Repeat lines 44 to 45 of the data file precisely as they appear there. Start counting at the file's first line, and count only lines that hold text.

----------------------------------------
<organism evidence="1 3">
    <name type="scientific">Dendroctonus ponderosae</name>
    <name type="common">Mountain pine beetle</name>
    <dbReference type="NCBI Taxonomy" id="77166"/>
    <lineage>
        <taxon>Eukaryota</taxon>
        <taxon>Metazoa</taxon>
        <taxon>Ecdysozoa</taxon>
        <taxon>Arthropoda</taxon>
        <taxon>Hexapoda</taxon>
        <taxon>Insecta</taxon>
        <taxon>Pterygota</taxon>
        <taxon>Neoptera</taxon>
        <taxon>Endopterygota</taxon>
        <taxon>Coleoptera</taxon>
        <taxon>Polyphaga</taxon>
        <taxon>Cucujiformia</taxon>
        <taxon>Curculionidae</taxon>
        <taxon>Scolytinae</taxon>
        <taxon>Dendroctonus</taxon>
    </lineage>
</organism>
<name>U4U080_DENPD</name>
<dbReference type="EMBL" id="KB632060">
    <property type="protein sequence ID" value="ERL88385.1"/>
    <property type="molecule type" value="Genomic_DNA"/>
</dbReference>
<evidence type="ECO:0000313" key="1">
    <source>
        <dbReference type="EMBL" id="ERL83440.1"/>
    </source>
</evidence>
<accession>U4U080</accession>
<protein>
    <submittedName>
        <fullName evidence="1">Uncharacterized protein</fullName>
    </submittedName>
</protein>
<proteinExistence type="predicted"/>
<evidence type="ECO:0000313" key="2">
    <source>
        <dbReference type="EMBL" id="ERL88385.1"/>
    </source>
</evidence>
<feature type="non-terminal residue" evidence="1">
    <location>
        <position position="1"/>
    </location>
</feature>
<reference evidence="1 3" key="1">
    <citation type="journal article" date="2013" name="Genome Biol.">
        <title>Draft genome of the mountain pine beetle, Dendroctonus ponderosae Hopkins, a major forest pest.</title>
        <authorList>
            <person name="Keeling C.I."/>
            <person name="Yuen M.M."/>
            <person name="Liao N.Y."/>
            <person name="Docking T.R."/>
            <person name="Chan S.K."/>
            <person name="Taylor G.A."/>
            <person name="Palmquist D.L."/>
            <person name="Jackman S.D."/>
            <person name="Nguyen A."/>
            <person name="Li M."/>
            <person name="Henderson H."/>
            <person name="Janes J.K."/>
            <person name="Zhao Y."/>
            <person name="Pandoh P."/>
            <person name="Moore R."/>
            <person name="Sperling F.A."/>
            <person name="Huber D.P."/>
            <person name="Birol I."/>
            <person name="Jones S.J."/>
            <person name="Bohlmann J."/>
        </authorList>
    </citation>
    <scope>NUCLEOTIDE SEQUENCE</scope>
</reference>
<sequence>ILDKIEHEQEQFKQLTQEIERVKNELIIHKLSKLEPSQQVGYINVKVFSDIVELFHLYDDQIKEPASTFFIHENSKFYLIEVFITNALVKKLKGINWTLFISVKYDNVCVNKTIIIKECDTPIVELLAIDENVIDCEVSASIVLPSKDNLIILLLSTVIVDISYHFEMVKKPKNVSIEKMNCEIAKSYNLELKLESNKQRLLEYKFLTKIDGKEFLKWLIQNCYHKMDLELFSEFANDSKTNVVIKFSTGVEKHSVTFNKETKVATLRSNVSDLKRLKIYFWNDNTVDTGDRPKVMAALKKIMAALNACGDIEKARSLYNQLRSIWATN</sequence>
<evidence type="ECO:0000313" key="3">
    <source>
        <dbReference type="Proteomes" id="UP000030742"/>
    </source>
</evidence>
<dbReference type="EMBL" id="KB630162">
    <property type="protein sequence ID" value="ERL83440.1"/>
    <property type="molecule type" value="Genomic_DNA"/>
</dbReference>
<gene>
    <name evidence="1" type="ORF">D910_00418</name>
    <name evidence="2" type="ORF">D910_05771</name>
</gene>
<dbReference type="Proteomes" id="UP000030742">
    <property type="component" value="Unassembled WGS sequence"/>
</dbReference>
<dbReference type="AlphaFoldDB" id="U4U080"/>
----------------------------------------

</evidence>
<feature type="non-terminal residue" evidence="1">